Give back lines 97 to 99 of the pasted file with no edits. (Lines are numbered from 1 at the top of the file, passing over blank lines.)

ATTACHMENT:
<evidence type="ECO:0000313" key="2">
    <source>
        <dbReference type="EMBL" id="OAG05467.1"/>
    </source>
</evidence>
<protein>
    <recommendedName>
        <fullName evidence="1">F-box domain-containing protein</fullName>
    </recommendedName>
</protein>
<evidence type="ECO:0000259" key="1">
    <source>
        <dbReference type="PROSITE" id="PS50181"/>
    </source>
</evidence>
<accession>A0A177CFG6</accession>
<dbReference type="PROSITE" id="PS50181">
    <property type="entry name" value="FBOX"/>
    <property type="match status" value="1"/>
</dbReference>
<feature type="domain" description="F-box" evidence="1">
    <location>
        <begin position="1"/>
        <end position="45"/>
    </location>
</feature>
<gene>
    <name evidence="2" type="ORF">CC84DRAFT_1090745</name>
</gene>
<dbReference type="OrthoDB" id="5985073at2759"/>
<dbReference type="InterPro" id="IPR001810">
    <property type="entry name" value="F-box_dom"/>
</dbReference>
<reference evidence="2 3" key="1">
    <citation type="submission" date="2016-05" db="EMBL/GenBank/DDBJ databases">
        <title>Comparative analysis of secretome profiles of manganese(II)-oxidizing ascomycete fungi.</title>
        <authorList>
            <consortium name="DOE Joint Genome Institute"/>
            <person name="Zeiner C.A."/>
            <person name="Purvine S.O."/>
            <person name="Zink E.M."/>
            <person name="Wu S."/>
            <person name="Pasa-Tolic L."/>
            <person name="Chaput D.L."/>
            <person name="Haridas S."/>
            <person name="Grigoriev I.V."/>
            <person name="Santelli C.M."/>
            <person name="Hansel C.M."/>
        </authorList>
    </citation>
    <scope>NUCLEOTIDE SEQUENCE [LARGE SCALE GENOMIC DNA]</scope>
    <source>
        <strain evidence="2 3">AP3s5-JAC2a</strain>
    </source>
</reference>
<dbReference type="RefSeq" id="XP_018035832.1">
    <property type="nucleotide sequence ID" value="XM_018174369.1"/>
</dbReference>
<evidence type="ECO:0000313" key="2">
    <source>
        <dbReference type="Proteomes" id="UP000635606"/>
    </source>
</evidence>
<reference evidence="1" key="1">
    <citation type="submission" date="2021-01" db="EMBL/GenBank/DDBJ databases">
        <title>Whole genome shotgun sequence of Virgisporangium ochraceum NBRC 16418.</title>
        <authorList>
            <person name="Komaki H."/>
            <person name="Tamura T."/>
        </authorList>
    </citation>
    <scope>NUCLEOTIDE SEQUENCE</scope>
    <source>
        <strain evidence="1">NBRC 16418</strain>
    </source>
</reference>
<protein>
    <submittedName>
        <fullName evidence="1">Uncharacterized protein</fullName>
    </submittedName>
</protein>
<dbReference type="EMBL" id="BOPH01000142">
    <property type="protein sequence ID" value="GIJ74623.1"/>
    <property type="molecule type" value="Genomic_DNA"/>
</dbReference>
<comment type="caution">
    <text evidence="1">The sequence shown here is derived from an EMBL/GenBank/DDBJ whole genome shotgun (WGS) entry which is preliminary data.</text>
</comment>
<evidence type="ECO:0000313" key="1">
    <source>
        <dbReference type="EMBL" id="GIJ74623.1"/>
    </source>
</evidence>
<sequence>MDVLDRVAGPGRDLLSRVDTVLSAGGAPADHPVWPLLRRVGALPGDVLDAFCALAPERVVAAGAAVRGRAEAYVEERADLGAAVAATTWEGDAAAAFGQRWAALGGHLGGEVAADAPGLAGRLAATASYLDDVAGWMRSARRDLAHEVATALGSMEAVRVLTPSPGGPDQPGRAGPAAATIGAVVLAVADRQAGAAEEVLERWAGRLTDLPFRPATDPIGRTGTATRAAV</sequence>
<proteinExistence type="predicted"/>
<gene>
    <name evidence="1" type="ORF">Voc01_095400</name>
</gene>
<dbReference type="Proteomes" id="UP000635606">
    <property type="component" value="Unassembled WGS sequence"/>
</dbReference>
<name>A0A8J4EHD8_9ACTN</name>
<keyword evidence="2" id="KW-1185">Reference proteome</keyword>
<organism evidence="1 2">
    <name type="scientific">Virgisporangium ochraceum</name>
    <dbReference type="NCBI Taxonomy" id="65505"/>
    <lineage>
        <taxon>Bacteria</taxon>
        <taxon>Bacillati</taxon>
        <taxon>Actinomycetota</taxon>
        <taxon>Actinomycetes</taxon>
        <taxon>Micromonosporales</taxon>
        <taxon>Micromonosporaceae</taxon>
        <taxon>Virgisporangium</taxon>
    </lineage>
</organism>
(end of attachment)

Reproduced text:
    <name evidence="1" type="ORF">Voc01_095400</name>
</gene>
<dbReference type="Proteomes" id="UP000635606">